DataSheet1_New Insights into Vaginal Environment During Pregnancy.XLSX (193.41 kB)
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DataSheet1_New Insights into Vaginal Environment During Pregnancy.XLSX

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posted on 2021-05-17, 04:38 authored by Antonella Marangoni, Luca Laghi, Sara Zagonari, Giulia Patuelli, Chenglin Zhu, Claudio Foschi, Sara Morselli, Maria Federica Pedna, Vittorio Sambri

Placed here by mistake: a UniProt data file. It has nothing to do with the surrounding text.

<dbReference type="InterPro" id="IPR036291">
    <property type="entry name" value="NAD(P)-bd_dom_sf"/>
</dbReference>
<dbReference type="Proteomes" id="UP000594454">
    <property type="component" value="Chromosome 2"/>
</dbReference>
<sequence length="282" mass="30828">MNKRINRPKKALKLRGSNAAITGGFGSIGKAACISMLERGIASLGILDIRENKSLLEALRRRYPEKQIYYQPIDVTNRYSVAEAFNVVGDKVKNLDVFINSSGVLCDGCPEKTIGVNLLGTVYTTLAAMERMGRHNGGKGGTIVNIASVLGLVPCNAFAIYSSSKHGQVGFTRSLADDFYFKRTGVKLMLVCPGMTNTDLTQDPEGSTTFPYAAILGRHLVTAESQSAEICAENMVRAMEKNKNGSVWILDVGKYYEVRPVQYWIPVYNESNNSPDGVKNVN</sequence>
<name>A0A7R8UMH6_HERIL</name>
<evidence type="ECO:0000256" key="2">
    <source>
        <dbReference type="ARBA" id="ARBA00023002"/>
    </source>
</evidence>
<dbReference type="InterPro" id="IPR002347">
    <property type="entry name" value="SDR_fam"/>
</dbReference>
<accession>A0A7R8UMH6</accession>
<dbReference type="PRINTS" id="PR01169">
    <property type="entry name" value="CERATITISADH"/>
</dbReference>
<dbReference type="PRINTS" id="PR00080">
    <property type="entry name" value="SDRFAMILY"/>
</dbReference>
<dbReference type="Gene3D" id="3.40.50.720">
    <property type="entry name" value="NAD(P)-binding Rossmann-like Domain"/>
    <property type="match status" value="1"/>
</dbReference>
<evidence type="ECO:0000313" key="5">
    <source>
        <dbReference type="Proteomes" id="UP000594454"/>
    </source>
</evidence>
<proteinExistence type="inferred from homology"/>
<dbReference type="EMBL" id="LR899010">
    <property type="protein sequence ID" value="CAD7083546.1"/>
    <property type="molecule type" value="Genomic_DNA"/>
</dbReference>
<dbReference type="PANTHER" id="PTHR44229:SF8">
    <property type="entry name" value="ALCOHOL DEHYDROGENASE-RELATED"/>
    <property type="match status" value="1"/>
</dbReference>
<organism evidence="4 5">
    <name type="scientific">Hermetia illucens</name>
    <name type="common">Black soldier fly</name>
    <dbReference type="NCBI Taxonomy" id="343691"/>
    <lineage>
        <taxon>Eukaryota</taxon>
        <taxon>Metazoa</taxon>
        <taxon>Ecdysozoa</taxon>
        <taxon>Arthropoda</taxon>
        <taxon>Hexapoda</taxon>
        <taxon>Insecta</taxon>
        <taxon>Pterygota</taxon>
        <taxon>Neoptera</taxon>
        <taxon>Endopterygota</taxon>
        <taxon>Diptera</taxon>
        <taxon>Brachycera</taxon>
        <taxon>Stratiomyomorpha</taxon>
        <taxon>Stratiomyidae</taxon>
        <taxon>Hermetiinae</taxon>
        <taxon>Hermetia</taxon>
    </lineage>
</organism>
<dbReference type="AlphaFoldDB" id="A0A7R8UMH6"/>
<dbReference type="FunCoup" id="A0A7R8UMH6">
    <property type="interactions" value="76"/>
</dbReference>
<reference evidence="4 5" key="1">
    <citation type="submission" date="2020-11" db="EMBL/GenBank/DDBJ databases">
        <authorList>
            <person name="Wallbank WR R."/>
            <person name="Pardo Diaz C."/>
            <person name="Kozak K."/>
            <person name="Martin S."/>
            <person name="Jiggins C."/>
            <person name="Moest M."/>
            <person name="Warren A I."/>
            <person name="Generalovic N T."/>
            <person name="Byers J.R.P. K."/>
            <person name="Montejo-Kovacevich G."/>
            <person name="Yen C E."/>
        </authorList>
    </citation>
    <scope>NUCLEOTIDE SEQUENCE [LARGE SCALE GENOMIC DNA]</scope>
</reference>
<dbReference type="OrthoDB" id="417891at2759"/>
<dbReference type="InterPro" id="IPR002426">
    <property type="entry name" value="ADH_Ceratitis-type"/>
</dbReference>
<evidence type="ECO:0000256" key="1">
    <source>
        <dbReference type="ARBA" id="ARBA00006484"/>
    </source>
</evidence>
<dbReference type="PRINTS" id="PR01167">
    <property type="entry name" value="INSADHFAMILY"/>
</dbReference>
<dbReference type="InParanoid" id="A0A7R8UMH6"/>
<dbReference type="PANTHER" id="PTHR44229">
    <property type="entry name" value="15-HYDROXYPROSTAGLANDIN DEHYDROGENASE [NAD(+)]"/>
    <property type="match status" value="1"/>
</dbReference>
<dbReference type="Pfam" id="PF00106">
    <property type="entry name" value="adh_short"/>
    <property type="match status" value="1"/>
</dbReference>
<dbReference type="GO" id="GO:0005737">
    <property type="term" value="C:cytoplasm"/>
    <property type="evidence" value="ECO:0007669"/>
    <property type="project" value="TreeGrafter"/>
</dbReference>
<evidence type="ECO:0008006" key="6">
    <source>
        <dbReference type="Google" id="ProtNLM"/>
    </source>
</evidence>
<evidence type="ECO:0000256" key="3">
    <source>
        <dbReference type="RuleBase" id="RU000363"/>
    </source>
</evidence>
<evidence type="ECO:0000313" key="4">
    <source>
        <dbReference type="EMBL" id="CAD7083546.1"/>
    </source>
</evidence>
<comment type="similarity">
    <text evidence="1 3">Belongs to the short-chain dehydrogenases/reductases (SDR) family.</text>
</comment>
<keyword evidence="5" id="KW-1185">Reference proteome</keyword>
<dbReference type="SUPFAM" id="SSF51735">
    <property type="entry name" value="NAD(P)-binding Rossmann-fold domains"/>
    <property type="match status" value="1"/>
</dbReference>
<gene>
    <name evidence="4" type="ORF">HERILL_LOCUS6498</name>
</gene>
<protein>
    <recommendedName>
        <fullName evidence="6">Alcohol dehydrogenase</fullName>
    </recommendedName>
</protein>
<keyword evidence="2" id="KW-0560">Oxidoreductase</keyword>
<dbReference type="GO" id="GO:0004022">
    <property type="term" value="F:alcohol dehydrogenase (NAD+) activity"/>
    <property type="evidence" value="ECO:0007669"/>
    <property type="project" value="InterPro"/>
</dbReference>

During pregnancy, the vaginal ecosystem undergoes marked changes, including a significant enrichment with Lactobacillus spp. and profound alterations in metabolic profiles. A deep comprehension of the vaginal environment may shed light on the physiology of pregnancy and may provide novel biomarkers to identify subjects at risk of complications (e.g., miscarriage, preterm birth). In this study, we characterized the vaginal ecosystem in Caucasian women with a normal pregnancy (n = 64) at three different gestational ages (i.e., first, second and third trimester) and in subjects (n = 10) suffering a spontaneous first trimester miscarriage. We assessed the vaginal bacterial composition (Nugent score), the vaginal metabolic profiles (1H-NMR spectroscopy) and the vaginal levels of two cytokines (IL-6 and IL-8). Throughout pregnancy, the vaginal microbiota became less diverse, being mainly dominated by lactobacilli. This shift was clearly associated with marked changes in the vaginal metabolome: over the weeks, a progressive reduction in the levels of dysbiosis-associated metabolites (e.g., biogenic amines, alcohols, propionate, acetate) was observed. At the same time, several metabolites, typically found in healthy vaginal conditions, reached the highest concentrations at the end of pregnancy (e.g., lactate, glycine, phenylalanine, leucine, isoleucine). Lower levels of glucose were an additional fingerprint of a normal vaginal environment. The vaginal levels of IL-6 and IL-8 were significantly associated with the number of vaginal leukocytes, as well as with the presence of vaginal symptoms, but not with a condition of dysbiosis. Moreover, IL-8 concentration seemed to be a good predictor of the presence of vaginal Candida spp. Cytokine concentrations were negatively correlated to lactate, serine, and glycine concentrations, whereas the levels of 4-hydroxyphenyllactate, glucose, O-acetylcholine, and choline were positively correlated with Candida vaginal loads. Finally, we found that most cases of spontaneous abortion were associated with an abnormal vaginal microbiome, with higher levels of selected metabolites in the vaginal environment (e.g., inosine, fumarate, xanthine, benzoate, ascorbate). No association with higher pro-inflammatory cytokines was found. In conclusion, our analysis provides new insights into the pathophysiology of pregnancy and highlights potential biomarkers to enable the diagnosis of early pregnancy loss.